Call for panels 26 May

Programme ECSA 2017 Conference

In March we marked the 60th anniversary of the Treaties of Rome, and by the end of 2017 we can celebrate the 10th anniversary of the signing of the Lisbon Treaty in itself a sign of Union’s progress. The years in between have been characterized by … by what actually? Bumpily moving on? Integration by crisis? An economic crisis coming from abroad tricking internal crisis (the ‘PIGS’ Portugal, Ireland, Greece and Spain etc.), refugees and illegal migrants in hitherto unknown numbers trying to get into the Union; BREXIT and raising nationalism, the Polish problem. “THE European Union project is on the brink of FAILURE following Britain’s momentous Brexit vote, a Brussels bureaucrat has admitted. “ (Express, Nov. 8, 2016); “The UK Will Survive, but Europe Won’t“ (Project Syndicate, June 6th, 2016); “A crisis that could implode the European Union “ (CNBC 14 Dec. 2016) … and so forth, and so forth. The European Union has been buried numerous times the last decade, but if one compares it to how it looked in 2007 it looks as if the European integration is actually deepening. The institutional setting and governance structure of the Economic and Monetary Union has actually been substantially strengthened. It contains by now, for instance, the European Stability Mechanism (ESM), an institution capable to assist countries in financial problems with cheap credits; the Stability and Growth Pact became more comprehensive and strengthened, making it easier e.g. to decide on a fine for rule-breaking member states; national budgets are now under much closer surveillance and subject to peer-review early on; banking supervision became largely centralized at the European Central Bank. Further changes are under way. The European Parliament de facto nominated the president of the Commission after the last election; some countries like Poland are pleading for a stronger CFSP and it has been decided to establish a MPCC (Military Planning Conduct and Capability facility) which will command the EU’s non-executive military missions (March 2017) and so forth.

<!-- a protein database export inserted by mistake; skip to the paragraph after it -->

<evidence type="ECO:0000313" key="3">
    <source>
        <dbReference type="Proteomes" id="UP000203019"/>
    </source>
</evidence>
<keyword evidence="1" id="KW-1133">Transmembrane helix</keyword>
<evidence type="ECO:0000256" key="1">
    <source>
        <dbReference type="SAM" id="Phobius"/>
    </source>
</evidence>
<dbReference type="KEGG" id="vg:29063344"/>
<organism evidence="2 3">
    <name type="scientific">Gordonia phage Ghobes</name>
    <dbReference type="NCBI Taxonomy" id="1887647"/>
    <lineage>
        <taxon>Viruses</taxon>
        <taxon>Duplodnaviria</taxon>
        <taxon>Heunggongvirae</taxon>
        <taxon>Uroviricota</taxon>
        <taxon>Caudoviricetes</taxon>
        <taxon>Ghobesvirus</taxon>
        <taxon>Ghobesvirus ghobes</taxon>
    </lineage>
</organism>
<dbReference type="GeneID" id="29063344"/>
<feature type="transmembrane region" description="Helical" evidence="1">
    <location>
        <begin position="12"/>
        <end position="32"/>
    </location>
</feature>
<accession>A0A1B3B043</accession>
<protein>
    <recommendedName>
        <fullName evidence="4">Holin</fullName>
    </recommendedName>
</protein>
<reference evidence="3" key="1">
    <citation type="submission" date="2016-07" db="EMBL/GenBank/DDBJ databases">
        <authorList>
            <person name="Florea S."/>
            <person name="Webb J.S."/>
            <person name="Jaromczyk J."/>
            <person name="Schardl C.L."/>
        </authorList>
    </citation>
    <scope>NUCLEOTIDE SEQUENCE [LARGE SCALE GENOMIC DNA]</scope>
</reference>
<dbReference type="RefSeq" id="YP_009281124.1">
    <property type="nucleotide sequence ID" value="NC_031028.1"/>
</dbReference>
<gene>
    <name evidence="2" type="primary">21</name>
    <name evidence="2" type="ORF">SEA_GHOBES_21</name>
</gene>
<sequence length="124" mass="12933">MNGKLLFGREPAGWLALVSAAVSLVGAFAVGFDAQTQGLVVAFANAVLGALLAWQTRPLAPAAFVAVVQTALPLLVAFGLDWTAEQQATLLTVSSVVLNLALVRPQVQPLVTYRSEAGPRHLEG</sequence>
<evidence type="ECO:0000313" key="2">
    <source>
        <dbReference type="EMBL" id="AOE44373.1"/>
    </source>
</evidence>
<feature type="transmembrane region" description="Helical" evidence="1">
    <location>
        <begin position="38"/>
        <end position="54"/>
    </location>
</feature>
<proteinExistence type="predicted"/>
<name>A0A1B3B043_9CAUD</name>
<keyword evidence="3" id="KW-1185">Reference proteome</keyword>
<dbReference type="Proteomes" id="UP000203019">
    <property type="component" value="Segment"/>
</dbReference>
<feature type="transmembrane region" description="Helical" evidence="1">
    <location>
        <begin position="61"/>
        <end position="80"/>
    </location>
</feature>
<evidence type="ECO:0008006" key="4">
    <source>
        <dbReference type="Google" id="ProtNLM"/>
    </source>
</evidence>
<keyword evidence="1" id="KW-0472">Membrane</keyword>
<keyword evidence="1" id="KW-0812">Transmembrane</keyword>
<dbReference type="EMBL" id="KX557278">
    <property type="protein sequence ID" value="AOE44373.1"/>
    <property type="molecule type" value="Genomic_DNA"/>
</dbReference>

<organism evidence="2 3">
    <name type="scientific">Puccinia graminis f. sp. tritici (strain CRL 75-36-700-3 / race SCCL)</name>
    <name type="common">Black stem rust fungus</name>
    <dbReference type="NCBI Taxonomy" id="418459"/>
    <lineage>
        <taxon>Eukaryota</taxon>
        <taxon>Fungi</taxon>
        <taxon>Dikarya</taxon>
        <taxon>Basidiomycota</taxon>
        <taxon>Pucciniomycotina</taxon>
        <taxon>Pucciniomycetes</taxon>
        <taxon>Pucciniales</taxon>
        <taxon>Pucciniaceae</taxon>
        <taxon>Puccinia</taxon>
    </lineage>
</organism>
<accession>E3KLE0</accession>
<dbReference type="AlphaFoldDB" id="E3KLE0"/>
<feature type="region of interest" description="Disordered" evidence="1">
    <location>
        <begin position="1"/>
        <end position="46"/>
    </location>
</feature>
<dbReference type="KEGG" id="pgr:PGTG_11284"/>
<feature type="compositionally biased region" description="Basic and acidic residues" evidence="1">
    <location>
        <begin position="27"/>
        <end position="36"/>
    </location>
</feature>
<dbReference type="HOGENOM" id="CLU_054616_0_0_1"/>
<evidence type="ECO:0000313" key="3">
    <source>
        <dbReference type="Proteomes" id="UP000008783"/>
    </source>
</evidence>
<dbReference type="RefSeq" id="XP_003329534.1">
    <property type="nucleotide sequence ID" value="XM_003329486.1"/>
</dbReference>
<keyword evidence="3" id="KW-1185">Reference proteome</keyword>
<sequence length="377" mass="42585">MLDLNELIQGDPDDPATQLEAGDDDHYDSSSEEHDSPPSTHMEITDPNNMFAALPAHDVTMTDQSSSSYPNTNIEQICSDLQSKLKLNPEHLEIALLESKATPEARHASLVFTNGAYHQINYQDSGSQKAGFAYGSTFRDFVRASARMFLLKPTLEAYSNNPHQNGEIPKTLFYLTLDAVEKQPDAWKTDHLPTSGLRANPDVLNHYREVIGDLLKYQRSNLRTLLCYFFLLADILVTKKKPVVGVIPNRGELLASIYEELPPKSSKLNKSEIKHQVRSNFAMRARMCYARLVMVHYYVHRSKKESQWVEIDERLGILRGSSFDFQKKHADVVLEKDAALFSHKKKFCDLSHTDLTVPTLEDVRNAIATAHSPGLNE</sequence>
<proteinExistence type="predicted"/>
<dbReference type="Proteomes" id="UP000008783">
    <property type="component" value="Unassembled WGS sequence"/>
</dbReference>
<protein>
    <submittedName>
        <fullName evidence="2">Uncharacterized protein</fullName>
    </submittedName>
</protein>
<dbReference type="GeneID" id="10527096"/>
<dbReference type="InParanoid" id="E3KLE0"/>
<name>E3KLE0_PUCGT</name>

So, the picture is by no means clear and crisis is still a relevant topic, also for our guest lecture this year. Prof. Philippe Schmitter has repeatedly told us that one needs the right kind of crisis to further regional integration, and perhaps he will elaborate on this when he gives our key-note speech on:

‘The EU and the Crisis – theoretical implications’

Professors Philippe Schmitter and Derek Beach (AU) will also run the PhD-workshop planed for the 4th.

One of the main purposes of the DSE is to bring together scholars interested in Europe to give us a possibility to find out what is going on within the field mainly here in Denmark and perhaps get ideas for future cooperation. It follows that we are not restricted to the topic ‘EU and Crisis’ but are free to choose what interests us as headlines for panels and papers.

It would facilitate our planning a lot, if you would send in your suggestions for panels by 26th May and papers by September 1st . Panels will be announced continuously on our homepage, click here.

Søren Dosenrode

Local organizer